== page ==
The crashing price of oil, which dominated the world of energy in the last six months, and promises to stay with us for much of 2015, has brought cheers across many nations except for Russia, Iran and Venezuela.
From 2010 until mid-2014, world oil prices had been fairly stable, at around $110 (£68) a barrel. But since June 2014 prices have almost halved. The reasons for this change are twofold – weak demand in many countries due to insipid economic growth, coupled with surging US production.
Added to this is a determination by the oil cartel Opec that it is not going to prop up prices by cutting production.
Venezuela is one of the world’s largest oil exporters, but thanks to economic mismanagement it was already finding it difficult to pay its way even before the oil price started falling. There’s growing concern that the oil crash could cause Venezuela, another major oil producer, to default.
The fall in prices dramatically reduces the income of Venezuela, which gets 96 percent of its foreign currency from oil exports. Venezuela is estimated to have the largest oil reserves in the world but depends largely on imports for basic goods, including food and medicine.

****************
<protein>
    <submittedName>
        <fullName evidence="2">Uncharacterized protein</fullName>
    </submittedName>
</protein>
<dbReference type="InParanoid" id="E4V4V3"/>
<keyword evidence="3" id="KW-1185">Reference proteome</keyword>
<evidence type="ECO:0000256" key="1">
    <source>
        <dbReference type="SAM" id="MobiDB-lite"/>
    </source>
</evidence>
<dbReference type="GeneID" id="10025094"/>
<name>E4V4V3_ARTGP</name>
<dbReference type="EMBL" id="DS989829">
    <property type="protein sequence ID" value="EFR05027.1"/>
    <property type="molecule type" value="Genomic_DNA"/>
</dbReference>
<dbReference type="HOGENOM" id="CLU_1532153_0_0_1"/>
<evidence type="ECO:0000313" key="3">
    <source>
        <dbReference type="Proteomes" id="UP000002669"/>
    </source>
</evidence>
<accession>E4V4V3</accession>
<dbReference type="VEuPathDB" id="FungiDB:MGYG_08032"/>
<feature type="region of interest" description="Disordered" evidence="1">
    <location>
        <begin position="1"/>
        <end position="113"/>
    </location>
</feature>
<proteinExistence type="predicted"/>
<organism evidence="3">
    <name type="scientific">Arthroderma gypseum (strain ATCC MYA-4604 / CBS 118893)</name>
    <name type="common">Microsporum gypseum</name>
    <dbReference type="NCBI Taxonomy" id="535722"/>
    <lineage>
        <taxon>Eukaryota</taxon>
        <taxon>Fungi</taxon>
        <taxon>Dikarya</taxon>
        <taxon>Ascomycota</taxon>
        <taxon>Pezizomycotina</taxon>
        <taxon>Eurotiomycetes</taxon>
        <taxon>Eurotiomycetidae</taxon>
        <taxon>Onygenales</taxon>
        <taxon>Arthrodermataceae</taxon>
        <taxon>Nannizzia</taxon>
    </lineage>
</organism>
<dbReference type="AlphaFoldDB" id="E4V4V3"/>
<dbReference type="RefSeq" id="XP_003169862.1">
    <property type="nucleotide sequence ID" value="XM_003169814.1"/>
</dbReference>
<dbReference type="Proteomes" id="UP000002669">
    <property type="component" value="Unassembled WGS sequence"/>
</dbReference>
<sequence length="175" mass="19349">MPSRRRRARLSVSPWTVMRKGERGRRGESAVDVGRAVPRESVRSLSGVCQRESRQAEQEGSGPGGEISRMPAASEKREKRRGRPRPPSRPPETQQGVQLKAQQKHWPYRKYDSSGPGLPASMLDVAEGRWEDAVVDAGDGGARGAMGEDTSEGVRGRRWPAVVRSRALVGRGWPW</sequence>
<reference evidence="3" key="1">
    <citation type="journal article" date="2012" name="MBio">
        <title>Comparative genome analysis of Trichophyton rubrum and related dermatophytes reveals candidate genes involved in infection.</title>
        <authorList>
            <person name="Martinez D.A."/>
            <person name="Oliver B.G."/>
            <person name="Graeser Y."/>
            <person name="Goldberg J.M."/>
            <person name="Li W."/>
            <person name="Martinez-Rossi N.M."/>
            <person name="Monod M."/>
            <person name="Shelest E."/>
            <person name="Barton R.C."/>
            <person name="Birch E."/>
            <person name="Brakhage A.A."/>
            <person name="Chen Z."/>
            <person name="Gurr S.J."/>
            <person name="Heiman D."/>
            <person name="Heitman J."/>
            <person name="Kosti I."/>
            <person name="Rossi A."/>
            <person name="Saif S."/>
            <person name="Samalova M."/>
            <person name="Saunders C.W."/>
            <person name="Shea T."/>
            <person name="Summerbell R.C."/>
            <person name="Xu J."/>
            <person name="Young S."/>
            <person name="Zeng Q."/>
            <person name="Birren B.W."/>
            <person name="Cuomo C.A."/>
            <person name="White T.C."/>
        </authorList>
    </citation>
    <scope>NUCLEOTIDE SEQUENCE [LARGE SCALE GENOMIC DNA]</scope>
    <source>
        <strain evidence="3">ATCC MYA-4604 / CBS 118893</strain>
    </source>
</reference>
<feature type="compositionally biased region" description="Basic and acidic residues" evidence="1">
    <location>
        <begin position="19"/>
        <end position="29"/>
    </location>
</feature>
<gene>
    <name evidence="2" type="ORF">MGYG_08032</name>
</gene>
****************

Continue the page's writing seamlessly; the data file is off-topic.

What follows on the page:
The late Hugo Chávez cozied up to China as part of his drive to curb U.S. influence in the Americas. Nicolás Maduro, the present president, like his predecessor, has relied on Beijing to underwrite Venezuela’s flagging socialist revolution and finance the country’s gaping fiscal deficits (this year’s shortfall could amount to 15 percent of gross domestic product).
The South American oil giant confirmed that it has entered recession, while annual inflation topped 63 percent, exacerbating the outlook for an economy already hit by global crashing oil prices and import shortages.
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